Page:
An Annotation of Edgar Allan Poe’s The City in the Sea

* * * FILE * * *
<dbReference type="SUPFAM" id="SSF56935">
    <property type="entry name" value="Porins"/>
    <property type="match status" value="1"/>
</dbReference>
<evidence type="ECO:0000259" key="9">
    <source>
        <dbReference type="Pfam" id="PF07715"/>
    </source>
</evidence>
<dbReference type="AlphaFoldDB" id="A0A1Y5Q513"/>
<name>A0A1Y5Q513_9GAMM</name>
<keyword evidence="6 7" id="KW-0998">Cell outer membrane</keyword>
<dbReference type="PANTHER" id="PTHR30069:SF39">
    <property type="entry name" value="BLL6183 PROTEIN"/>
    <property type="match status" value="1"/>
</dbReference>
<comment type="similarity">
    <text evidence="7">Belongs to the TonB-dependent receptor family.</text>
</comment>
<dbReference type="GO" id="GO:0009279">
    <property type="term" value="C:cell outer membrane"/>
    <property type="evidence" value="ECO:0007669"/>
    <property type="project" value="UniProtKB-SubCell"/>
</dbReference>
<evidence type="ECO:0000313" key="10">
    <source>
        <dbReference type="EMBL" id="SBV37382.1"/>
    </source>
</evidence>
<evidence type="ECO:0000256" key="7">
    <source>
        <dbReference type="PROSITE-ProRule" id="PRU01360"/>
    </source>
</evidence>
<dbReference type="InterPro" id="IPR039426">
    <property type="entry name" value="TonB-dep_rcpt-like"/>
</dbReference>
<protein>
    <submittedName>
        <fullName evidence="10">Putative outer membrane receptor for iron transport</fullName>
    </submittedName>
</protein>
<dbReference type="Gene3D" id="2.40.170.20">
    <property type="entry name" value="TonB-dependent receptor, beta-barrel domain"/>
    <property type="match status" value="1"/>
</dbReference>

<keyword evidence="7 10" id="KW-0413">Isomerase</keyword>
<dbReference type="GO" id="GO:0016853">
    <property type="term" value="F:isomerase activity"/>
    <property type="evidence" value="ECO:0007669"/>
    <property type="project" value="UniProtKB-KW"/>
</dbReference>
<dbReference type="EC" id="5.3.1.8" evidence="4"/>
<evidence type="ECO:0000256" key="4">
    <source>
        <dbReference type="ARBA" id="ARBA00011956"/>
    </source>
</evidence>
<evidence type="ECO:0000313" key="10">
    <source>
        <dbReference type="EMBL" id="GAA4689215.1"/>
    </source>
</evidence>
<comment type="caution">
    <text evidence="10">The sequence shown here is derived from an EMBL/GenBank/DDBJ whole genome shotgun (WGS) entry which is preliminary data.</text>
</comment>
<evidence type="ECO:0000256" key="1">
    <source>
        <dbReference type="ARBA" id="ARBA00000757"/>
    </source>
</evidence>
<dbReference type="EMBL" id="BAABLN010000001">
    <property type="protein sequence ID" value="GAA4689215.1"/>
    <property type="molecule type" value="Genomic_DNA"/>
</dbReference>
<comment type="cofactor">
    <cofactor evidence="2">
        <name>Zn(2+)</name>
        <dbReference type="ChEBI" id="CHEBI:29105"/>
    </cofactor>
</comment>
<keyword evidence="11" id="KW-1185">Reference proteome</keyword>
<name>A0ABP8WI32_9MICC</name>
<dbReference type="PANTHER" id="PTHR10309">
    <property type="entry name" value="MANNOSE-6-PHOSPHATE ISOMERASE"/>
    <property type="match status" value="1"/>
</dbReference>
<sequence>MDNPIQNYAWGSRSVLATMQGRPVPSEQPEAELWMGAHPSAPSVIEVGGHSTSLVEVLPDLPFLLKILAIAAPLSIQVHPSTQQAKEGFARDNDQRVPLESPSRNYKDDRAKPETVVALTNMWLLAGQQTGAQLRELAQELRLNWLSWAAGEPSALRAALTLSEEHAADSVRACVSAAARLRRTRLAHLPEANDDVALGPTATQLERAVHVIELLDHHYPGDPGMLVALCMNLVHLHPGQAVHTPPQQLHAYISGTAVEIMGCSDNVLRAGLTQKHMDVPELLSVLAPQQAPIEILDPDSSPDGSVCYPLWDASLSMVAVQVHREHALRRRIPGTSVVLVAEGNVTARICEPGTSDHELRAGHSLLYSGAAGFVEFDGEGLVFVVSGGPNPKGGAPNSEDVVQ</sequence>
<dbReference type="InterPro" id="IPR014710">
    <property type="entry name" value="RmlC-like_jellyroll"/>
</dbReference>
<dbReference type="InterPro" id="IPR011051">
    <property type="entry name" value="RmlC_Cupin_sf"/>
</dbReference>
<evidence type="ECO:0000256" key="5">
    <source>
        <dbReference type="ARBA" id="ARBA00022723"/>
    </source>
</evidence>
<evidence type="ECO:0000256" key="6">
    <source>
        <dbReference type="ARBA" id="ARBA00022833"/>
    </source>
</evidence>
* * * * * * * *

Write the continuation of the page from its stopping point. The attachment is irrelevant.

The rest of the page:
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An Annotation of Edgar Allan Poe’s The City in the Sea Edgar Allan Poe had his own unique view on what poetry should be. A lecture he wrote, “The Poetic Principle,” covers his viewpoints and sheds light on many of his poems. We will use it to examine “The City in the Sea.” First, Poe felt that the goal of all poetry should be Beauty. What is poetry? It is not the mere “oral or written repetition of forms, and sounds and colors and odors, and sentiments.” No, whoever just repeats his experiences to the world in the form of song or written verse, no matter how enthusiastically he is doing it, is not attaining beauty. Even if he describes the most beautiful thing, or sings about it, this is not poetry. Poe believes that there is still something the would-be poet has not yet attained, and that is beauty. The would-be poet is only describing the beauty before us, and nothing else. He is only describing the beauty on Earth. In “The Poetic Principle” Poe states “an immortal instinct deep within the spirit of man is thus plainly a sense of the Beautiful.” The would-be poet is not satisfying that sense of poetry that Poe says we contain in our immortal spirit. Poe believes that this thirst for Beauty comes from the “immortality of Man.” This part of man, the immortal part is what brings this craving for Beauty that is not evident in this world, but only found in the eternal world of immortality, heaven. Poe states in “The Poetic Principle” that this thirst we have is “no mere appreciation of the Beauty before us, but a wild effort to reach the beauty above.” This is the reason why the would-be poet who sings of beauty on Earth is not successful, he is not appealing to the immortal part of man, he needs to reach towards... ... middle of paper ... origin. Poe states that hell is rising up, almost to meet the city, shall do the city reverence. What does it mean that Hell will do the city reverence? It means that Hell is just as beautifully adorned as this city is, with its thousand thrones, and thousand kings, and thousand kingdoms. It is clear that according to Poe, this poem is all about death and Beauty, and most of all, exciting the soul. There seems to be an action about this poem that does indeed set the heart to racing. With his repetition in the word melancholy, and with describing the city as a ghastly city in lurid waters, he is trying to emphasize Beauty through the use of melancholy descriptions. He uses Death as the eternal being that is watching over the city, the being that we can perhaps glimpse through our reading of “The City in the Sea”, thus giving us a glimpse of the eternal.

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